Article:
$200 Billion Would Cover Water, Sanitation for All

BRUSSELS, Belgium, September 9, 2002 (ENS) - It would cost US$200 billion to supply clean drinking water and sanitation for every village, town and city on the planet, says European Union President Anders Fogh Rasmussen of Denmark. The EU has launched a program to accomplish that goal starting with Africa, eastern Europe, the Caucasus and central Asia through Water for Life partnernship agreements.

The EU Water for Life Initiative was formally launched in Johnnesburg at the World Summit on Sustainable Development (WSSD).


EU President and Danish Prime Minister Anders Fogh Rasmussen introduces the EU Water for Life Initiative at the WSSD (Photo courtesy Danish Presidency)
Danish Prime Minister Anders Fogh Rasmussen, who is also President of the European Union, said during the launch at the summit's WaterDome, "We have to take care of our environment. We cannot survive on filthy water. And we cannot fight diseases without proper sanitation."

The EU-Africa Water for Life agreement was signed in Johannesburg between Nigerian President Olusegun Obasanjo and South African Water and Forestry Minister Ronny Kasrils, on behalf of Africa, and Danish Environment Minister Hans Christian Schmidt and President Romano Prodi for the European Union.

The agreement with Eastern Europe, the Caucasus and Central Asia will be signed soon. Mediterranean and South American countries have signalled their intention to participate in the near future.

The EU already spends close to 1.4 billion euros per year on water resource development and management. The EU will allocate further funds and is calling on other nations and private donors to contribute.

Rasmussen said, "I believe we have the moral obligation to do the right thing: to provide clean drinking water and sanitation for every village, town and city on the planet. By doing so, every year we can save many millions of lives and prevent hundreds of millions of people from suffering from serious diseases."


Hunkuyi, Nigeria. A young woman pours water hauled up in a bucket from the village well friends wash clothes. (Two photos by Andy Crump courtesy World Health Organization)
Water and sanitation are widely seen as key to sustainable development, health, regional stability and economic stability. Currently, over one billion people lack access to safe drinking water, and over 2.4 billion people do not have adequate sanitation. More than 2.2 million people, mostly children, die each year from water related diseases.

Rasmussen estimated the cost of supplying clean water and sanitation to all. "It would be a one-off expense of $200 billion," he said, "but it may very well be humanity’s best investment to achieve development and sustainability. We have the technology and talent. It is achievable. We have to act."

By comparison, the total expenditure of Denmark on all budget items in the year 2001 was was $51.3 billion.

The new EU global initiative promotes cooperation between countries sharing an international river basin in managing their water resources. Europe's experience shows that such cooperation stimulates economic development and regional integration as well as preventing conflict over water. Africa alone has 60 transboundary rivers.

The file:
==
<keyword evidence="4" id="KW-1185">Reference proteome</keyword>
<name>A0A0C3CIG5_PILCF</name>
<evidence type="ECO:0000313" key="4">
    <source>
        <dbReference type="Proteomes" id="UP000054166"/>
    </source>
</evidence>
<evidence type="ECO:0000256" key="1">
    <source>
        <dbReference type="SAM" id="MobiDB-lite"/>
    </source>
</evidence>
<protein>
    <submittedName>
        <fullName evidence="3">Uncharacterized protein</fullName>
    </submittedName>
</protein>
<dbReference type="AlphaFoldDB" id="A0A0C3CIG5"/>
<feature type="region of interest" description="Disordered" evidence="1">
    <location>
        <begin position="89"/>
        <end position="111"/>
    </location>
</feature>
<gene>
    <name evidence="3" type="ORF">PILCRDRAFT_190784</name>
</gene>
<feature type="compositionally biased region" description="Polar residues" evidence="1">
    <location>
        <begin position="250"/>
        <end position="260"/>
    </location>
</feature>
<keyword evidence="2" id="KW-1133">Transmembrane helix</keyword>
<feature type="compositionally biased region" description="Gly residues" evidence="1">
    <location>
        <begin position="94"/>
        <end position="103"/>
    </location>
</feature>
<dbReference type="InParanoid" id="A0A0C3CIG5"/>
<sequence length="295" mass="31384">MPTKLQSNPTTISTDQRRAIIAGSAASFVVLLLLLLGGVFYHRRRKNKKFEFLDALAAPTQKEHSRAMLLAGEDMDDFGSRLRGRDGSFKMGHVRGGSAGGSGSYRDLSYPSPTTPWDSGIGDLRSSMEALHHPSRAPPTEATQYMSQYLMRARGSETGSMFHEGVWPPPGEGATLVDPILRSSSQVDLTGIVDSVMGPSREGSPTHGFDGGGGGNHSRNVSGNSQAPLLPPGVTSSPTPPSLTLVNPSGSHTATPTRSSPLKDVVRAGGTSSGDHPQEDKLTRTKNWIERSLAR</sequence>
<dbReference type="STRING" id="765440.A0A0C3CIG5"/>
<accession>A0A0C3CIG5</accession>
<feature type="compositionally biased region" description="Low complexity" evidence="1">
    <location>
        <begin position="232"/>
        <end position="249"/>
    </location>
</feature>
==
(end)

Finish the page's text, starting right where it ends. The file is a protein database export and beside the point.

European Commission President Romano Prodi said, "The global water crisis is a major threat for our planet and the future of our children. Together with our partners we are fully committed to achieving the WSSD's now-agreed targets to halve the proportion of people without access to safe drinking water and improved sanitation by 2015."

The EU is already investing €1.4 billion a year in water related development aid and scientific cooperation.

The EU Water Initiative was developed in a multi-stakeholder process and is open to all partners and regions. It aims to improve the efficiency of existing financing mechanisms through better coordination.

"We are ready to increase financial resources over the coming years, in response to the priorities developing countries set themselves," said Prodi.

EU funding for the water projects is expected to attract additional financial resources.

A priority is to increase the transfer of knowledge through institutional capacity building, targeted research and scientific cooperation.

Through the initiative the EU will help its partners to develop integrated water resources management plans by 2005, a goal agreed at the summit. The partners will work to achieve a sustainable balance between human water needs and those of the environment.


Mwaluphamba, Kenya. Women and young girls gather at a safe water point to collect water built so that women no longer have to visit water sources which may contain parasites.
All partners are committed to ensuring that clean water and sanitation are given appropriate priority in future. The creation of the African Ministers Council of Water is a historical step in this respect.

Rasmussen said, "The water crisis is a crisis of governance. This initiative promotes better water governance arrangements and transparency, building stronger partnerships between governments, civil society and the private sector. Effective public services are a basis for sustainable water governance."

Over 300 partnerships were announced at the summit including 21 water programs, 32 energy initiatives, and 32 programs for biodiversity and ecosystem management.

World Health Organization Water and Sanitation report: http://www.who.int/water_sanitation_health/index.asp